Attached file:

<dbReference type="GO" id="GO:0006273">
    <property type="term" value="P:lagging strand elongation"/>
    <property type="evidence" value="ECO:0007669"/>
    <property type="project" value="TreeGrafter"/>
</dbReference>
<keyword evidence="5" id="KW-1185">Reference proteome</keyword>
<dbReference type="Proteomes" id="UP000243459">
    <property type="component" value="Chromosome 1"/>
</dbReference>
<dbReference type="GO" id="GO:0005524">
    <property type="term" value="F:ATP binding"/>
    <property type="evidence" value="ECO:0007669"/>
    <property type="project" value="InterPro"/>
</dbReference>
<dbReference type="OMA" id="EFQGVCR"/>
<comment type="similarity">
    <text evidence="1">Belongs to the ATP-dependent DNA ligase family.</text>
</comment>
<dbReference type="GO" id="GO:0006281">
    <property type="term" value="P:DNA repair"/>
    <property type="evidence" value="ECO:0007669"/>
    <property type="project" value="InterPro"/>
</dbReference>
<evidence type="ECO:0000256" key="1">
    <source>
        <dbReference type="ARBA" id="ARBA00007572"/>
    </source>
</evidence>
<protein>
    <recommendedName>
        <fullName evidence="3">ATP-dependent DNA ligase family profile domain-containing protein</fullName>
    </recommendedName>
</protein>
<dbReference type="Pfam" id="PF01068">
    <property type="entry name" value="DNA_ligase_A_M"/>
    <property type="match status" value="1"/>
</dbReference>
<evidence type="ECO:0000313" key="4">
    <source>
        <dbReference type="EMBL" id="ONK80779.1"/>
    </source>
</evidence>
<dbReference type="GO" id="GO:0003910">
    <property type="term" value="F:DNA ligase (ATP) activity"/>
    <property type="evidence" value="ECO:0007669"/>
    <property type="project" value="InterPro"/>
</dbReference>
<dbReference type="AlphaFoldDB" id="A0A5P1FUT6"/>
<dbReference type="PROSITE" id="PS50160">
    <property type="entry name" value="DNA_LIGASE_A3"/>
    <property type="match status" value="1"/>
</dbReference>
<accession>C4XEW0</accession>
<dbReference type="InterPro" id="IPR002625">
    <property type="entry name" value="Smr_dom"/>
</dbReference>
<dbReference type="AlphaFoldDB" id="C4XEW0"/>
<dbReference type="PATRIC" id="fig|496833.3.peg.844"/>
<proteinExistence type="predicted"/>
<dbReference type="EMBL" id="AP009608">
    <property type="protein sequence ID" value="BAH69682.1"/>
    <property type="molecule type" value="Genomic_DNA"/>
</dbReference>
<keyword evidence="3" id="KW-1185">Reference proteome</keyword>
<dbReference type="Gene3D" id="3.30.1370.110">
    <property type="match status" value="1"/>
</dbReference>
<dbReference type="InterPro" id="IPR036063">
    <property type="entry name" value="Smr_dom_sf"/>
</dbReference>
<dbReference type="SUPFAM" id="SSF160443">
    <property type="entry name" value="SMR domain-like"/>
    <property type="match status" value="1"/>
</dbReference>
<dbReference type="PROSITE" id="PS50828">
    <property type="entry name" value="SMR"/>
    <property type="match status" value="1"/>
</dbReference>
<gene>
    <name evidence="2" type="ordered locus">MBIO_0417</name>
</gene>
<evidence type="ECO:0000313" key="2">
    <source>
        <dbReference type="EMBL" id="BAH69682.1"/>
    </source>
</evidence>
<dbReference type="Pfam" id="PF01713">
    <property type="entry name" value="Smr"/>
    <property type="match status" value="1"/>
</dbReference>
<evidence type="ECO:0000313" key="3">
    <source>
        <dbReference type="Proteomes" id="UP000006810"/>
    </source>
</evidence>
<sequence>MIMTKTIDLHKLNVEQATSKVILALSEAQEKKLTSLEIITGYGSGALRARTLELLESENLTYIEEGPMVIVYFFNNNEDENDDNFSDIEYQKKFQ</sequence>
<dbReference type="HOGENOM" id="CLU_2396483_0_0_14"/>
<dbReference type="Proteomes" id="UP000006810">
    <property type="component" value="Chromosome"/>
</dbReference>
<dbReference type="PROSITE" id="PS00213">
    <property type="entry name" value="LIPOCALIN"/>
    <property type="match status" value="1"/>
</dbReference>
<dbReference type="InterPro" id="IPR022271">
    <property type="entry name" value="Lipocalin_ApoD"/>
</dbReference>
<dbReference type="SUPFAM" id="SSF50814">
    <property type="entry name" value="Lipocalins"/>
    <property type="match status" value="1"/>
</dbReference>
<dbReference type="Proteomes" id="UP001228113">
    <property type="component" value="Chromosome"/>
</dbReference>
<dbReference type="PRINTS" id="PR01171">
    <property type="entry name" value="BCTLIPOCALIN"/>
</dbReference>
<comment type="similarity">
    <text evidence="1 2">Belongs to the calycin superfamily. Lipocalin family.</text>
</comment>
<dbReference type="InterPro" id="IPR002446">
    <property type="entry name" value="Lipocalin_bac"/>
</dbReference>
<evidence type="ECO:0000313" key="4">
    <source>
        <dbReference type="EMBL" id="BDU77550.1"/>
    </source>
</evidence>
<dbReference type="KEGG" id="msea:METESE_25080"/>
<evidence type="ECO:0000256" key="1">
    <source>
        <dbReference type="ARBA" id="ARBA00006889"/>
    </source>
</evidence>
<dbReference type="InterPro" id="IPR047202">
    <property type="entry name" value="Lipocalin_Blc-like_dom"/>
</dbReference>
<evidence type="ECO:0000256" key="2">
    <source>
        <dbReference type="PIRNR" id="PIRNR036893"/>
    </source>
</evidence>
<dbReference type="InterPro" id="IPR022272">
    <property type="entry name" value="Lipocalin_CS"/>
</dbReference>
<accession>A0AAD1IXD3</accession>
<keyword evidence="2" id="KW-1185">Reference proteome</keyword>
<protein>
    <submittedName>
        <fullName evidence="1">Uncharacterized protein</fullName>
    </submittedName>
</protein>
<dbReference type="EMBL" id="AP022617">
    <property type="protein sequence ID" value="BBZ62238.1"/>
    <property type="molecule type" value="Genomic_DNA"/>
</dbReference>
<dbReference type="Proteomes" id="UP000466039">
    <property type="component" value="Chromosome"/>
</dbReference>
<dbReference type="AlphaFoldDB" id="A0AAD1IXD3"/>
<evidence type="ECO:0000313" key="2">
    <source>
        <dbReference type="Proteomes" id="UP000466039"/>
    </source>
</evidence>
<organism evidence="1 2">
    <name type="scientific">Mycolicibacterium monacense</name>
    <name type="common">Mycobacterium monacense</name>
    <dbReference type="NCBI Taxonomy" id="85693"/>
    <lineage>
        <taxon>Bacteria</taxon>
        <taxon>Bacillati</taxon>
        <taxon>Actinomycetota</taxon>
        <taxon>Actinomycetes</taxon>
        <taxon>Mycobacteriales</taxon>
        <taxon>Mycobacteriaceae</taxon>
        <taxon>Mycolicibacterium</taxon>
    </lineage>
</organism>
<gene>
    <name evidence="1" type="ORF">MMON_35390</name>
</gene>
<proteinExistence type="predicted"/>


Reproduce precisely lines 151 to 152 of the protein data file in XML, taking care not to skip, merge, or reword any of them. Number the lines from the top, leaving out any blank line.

    </submittedName>
</protein>